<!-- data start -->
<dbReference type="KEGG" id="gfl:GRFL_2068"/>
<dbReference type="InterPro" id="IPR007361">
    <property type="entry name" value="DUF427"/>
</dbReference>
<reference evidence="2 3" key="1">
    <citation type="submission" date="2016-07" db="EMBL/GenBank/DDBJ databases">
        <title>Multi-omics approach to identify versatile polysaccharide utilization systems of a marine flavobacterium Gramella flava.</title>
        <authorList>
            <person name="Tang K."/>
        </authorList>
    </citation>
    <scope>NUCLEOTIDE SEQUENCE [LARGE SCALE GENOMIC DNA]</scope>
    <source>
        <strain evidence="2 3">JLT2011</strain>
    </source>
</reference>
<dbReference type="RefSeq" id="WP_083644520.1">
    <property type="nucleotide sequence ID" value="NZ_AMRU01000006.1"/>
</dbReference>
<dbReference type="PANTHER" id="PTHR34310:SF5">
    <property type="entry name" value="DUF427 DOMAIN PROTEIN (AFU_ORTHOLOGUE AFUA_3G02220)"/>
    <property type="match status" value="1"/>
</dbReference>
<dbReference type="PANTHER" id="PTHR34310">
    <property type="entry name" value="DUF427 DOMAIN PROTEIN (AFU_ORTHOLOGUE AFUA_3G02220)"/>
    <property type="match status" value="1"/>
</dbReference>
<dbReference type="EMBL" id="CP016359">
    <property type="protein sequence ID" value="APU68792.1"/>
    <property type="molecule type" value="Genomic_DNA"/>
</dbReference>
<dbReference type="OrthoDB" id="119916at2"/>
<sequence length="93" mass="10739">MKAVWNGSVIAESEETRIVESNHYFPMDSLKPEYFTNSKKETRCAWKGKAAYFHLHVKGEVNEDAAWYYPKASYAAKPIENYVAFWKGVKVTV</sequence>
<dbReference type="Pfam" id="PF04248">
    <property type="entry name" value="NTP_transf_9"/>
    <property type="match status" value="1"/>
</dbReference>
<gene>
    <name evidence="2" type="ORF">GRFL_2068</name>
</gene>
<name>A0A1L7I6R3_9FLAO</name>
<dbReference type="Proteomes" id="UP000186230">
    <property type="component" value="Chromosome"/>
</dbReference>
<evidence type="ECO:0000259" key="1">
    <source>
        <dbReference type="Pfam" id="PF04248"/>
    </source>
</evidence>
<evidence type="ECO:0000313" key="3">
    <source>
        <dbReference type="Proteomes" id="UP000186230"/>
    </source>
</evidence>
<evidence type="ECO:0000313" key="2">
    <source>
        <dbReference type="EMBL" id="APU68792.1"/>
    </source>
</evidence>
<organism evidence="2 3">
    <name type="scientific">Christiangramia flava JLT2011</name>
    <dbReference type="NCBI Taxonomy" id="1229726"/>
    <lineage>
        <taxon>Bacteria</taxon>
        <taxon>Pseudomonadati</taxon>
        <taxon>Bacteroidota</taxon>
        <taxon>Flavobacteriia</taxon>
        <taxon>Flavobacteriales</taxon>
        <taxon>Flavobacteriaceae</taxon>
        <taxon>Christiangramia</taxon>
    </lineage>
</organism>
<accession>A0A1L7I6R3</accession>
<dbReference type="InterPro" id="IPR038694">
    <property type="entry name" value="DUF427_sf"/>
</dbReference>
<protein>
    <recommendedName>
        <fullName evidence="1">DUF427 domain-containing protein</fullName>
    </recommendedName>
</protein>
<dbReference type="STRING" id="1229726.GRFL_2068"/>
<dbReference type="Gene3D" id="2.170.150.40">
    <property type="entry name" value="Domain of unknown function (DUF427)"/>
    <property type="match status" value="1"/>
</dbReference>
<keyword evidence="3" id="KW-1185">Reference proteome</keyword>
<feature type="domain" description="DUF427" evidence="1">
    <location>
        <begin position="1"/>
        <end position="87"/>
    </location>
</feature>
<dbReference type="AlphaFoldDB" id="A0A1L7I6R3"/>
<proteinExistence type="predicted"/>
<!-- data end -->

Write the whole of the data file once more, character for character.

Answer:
<dbReference type="KEGG" id="gfl:GRFL_2068"/>
<dbReference type="InterPro" id="IPR007361">
    <property type="entry name" value="DUF427"/>
</dbReference>
<reference evidence="2 3" key="1">
    <citation type="submission" date="2016-07" db="EMBL/GenBank/DDBJ databases">
        <title>Multi-omics approach to identify versatile polysaccharide utilization systems of a marine flavobacterium Gramella flava.</title>
        <authorList>
            <person name="Tang K."/>
        </authorList>
    </citation>
    <scope>NUCLEOTIDE SEQUENCE [LARGE SCALE GENOMIC DNA]</scope>
    <source>
        <strain evidence="2 3">JLT2011</strain>
    </source>
</reference>
<dbReference type="RefSeq" id="WP_083644520.1">
    <property type="nucleotide sequence ID" value="NZ_AMRU01000006.1"/>
</dbReference>
<dbReference type="PANTHER" id="PTHR34310:SF5">
    <property type="entry name" value="DUF427 DOMAIN PROTEIN (AFU_ORTHOLOGUE AFUA_3G02220)"/>
    <property type="match status" value="1"/>
</dbReference>
<dbReference type="PANTHER" id="PTHR34310">
    <property type="entry name" value="DUF427 DOMAIN PROTEIN (AFU_ORTHOLOGUE AFUA_3G02220)"/>
    <property type="match status" value="1"/>
</dbReference>
<dbReference type="EMBL" id="CP016359">
    <property type="protein sequence ID" value="APU68792.1"/>
    <property type="molecule type" value="Genomic_DNA"/>
</dbReference>
<dbReference type="OrthoDB" id="119916at2"/>
<sequence length="93" mass="10739">MKAVWNGSVIAESEETRIVESNHYFPMDSLKPEYFTNSKKETRCAWKGKAAYFHLHVKGEVNEDAAWYYPKASYAAKPIENYVAFWKGVKVTV</sequence>
<dbReference type="Pfam" id="PF04248">
    <property type="entry name" value="NTP_transf_9"/>
    <property type="match status" value="1"/>
</dbReference>
<gene>
    <name evidence="2" type="ORF">GRFL_2068</name>
</gene>
<name>A0A1L7I6R3_9FLAO</name>
<dbReference type="Proteomes" id="UP000186230">
    <property type="component" value="Chromosome"/>
</dbReference>
<evidence type="ECO:0000259" key="1">
    <source>
        <dbReference type="Pfam" id="PF04248"/>
    </source>
</evidence>
<evidence type="ECO:0000313" key="3">
    <source>
        <dbReference type="Proteomes" id="UP000186230"/>
    </source>
</evidence>
<evidence type="ECO:0000313" key="2">
    <source>
        <dbReference type="EMBL" id="APU68792.1"/>
    </source>
</evidence>
<organism evidence="2 3">
    <name type="scientific">Christiangramia flava JLT2011</name>
    <dbReference type="NCBI Taxonomy" id="1229726"/>
    <lineage>
        <taxon>Bacteria</taxon>
        <taxon>Pseudomonadati</taxon>
        <taxon>Bacteroidota</taxon>
        <taxon>Flavobacteriia</taxon>
        <taxon>Flavobacteriales</taxon>
        <taxon>Flavobacteriaceae</taxon>
        <taxon>Christiangramia</taxon>
    </lineage>
</organism>
<accession>A0A1L7I6R3</accession>
<dbReference type="InterPro" id="IPR038694">
    <property type="entry name" value="DUF427_sf"/>
</dbReference>
<protein>
    <recommendedName>
        <fullName evidence="1">DUF427 domain-containing protein</fullName>
    </recommendedName>
</protein>
<dbReference type="STRING" id="1229726.GRFL_2068"/>
<dbReference type="Gene3D" id="2.170.150.40">
    <property type="entry name" value="Domain of unknown function (DUF427)"/>
    <property type="match status" value="1"/>
</dbReference>
<keyword evidence="3" id="KW-1185">Reference proteome</keyword>
<feature type="domain" description="DUF427" evidence="1">
    <location>
        <begin position="1"/>
        <end position="87"/>
    </location>
</feature>
<dbReference type="AlphaFoldDB" id="A0A1L7I6R3"/>
<proteinExistence type="predicted"/>